Kite-flying festival prompts large-scale bird rescue in India


Each year from January 14-16, the skyline in Ahmedabad comes alive with thousands of multi-colored kites soaring high, trying to out maneuver each other.

On these three days, the people of the state of Gujarat celebrate Makar Sankranti, also known as Uttarayan, and come out in large numbers in the fight of the kites. Weeks before the kite flying festival, the young and the old can be seen making their own kites and coating kite-strings (manja) with a paste of powdered glass and glue to make them razor sharp.

While the day brings smiles to the faces of thousands, it becomes a messenger of death for thousands of birds living in and around the city.

Teams from the International Fund for Animal Welfare (IFAW) and Wildlife Trust of India (WTI) Emergency Relief Network from across India came to Ahmedabad the first week of January for a groundbreaking workshop.  

Topics focused only on the preparedness, response, and recovery efforts needed to lower the risks related to the annual kite flying festival. Experts presented on how to rescue injured birds, avian handling and transportation, veterinary triage, first aid and surgery; post-operative care, rehabilitation and release.

Over 50 attendees spent 3 days together training hard and collaborating on ways to increase awareness of the kite flying festival dangers for animals and humans alike.   

IFAW-WTI jumped right into action the next week with many of the workshop attendees to carry out relief work for the injured birds during and after the kite flying festival in western India.

Activities were carried out in 3 cities and over 400 birds were saved by the direct intervention of ERN responders.

In Bhavnagar, the team joined forces with the Forest Department of Gujarat and local organizations to provide surgical aid to 72 birds on the first of a two-day emergency operation in the city’s Pil garden.

The birds rescued primarily consisted of wetland species like painted stork, comb duck, great white pelican, black ibis, white ibis, little cormorant, and also rose-ringed parakeet, pigeons, mynah, peafowl, and others.

Most of the birds suffered severe soft tissue injuries on their wings. Our vets provided the necessary care to the injured birds. After intervention, the birds were taken to temporary rehabilitation at a Forest Department’s aviary in Victoria garden. After a few days, the recovered birds were released to the water body within Victoria garden.

Their quick reintroduction prevented the birds from suffering the stresses of captivity. All the birds have been tagged with bright colored tags to help identify them post release.

This year, better-coordinated efforts between the volunteers really helped provide timely aid to injured birds which brought down the mortality rate.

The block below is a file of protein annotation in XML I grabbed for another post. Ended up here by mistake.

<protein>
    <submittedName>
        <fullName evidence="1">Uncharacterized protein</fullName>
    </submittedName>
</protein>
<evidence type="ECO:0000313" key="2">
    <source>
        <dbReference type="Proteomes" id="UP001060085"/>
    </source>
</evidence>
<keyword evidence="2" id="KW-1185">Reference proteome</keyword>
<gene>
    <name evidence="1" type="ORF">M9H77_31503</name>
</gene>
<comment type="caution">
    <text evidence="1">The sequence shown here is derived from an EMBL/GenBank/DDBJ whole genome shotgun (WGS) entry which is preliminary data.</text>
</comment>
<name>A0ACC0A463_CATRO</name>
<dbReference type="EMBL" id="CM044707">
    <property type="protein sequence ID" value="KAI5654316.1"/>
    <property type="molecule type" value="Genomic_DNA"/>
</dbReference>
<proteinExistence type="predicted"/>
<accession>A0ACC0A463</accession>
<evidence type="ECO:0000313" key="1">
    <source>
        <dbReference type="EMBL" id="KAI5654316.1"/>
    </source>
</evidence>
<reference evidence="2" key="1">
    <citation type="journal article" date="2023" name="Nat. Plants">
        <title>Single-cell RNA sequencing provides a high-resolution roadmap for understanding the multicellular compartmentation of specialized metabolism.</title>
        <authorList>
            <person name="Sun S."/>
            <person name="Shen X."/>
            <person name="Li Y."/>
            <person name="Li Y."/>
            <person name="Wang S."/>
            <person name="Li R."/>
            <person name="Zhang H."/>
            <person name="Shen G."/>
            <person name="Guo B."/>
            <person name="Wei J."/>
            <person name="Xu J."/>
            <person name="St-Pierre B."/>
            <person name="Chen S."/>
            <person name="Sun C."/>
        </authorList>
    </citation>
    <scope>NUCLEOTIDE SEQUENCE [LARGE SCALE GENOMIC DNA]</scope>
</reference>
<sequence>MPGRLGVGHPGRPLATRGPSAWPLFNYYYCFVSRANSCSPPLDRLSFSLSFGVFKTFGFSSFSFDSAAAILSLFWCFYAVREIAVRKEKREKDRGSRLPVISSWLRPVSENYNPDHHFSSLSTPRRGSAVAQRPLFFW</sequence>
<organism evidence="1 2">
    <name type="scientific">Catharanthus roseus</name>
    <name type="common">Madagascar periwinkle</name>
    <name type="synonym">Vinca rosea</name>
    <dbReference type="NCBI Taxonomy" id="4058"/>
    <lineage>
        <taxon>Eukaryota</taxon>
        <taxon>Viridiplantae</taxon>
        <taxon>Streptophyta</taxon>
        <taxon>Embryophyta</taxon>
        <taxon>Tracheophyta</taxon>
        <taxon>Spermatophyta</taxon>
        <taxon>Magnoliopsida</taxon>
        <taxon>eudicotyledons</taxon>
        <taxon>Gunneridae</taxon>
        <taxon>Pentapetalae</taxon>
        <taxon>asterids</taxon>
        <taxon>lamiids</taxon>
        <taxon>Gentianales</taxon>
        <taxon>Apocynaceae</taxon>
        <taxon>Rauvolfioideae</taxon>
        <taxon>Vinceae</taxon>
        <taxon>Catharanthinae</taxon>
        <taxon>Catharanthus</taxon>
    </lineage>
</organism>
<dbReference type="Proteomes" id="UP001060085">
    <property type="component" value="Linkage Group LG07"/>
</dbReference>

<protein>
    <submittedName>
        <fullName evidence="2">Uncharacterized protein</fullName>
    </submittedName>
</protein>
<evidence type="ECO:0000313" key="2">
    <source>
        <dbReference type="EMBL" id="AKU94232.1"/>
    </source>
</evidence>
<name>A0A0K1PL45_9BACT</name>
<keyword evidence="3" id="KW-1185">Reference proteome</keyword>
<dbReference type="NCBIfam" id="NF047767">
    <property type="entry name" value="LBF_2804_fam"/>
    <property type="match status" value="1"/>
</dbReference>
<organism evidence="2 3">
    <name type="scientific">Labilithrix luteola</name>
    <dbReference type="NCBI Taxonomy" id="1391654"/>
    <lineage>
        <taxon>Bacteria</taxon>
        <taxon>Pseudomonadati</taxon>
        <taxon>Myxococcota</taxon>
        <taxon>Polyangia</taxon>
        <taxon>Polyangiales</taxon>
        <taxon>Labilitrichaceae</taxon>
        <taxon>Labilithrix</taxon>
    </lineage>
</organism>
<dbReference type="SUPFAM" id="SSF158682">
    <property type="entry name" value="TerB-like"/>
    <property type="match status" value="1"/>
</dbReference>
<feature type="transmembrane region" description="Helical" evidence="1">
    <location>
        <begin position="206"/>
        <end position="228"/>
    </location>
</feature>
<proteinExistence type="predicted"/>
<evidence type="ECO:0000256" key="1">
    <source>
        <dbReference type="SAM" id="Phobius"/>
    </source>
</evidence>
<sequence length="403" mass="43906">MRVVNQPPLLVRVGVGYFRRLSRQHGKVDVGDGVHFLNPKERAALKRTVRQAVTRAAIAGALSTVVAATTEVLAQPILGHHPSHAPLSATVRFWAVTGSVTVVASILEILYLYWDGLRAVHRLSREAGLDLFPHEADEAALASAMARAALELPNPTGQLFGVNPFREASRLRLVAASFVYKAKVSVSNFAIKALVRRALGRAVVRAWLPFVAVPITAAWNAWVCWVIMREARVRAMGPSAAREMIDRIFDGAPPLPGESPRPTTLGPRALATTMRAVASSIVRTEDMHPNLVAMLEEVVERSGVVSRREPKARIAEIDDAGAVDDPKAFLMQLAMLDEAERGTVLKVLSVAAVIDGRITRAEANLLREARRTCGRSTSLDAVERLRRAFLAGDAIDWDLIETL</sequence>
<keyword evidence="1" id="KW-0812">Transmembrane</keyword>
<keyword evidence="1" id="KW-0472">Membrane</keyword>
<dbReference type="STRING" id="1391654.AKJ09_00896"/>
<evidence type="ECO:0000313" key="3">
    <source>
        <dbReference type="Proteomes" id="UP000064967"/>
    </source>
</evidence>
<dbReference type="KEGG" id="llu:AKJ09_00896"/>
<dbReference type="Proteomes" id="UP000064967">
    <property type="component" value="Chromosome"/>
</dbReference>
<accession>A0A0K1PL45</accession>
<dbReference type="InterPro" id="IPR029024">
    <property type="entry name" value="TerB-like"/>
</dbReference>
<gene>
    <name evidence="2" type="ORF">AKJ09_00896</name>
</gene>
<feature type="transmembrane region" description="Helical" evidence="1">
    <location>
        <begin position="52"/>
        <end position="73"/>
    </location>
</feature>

In Jaipur, an outreach grant was provided to an organization called Raksha with whom we had worked last year as well. As of 19th January, the team members of Raksha had rescued over 270 birds at their makeshift camps set up at four locations in Jaipur.

Most common species encountered by them was rock pigeon followed by black kite, red-wattled lapwing, cattle egret, owl, pond heron, and parakeet. The team members of Raksha have also been involved in widespread awareness activity in the schools and colleges of the city and felt this to be the reason for the decrease in the intensity of kite flying and resultant decline in the number of injured birds.

But not only were we able to help save birds, an opportunity for creative expression was born. A local group of volunteers in Surat were supported to help in clearing up of the stray kite threads from different localities in the city.

The team led by Mr. Palak Thakur collaborated with a local school which had offered its students to help in the process of thread collection. The students also took part in preparing handicraft items out of the waste manjha, or glass-coated thread. 

Our long-time partners from the Disney Worldwide Conservation Fund (DWCF) supported not only the pioneering workshop but the subsequent response using new, refined techniques to save lives, keep rescuers safe, and raise awareness about the dangers of this festival.


For more information about IFAW animal rescue efforts, visit our campaign page.

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Senior Program Advisor
Senior Program Advisor
Brian Sharp, Emergency Relief Officer, Stranding Coordinator
Manager, Marine Mammal Rescue and Research
Céline Sissler-Bienvenu, Director, France and Francophone Africa
Director, France and Francophone Africa
IFAW Veterinarian
Katie Moore, Deputy Vice President, Conservation and Animal Welfare
Deputy Vice President, Conservation and Animal Welfare
Loïs Lelanchon, Animal Rescue Program Officer
Animal Rescue Program Officer
Shannon Walajtys
Manager, Animal Rescue-Disasters
Vivek Menon, Director of IFAW partner, Wildlife Trust of India
Consulting Senior Advisor to the CEO on Strategic Partnerships & Philanthropy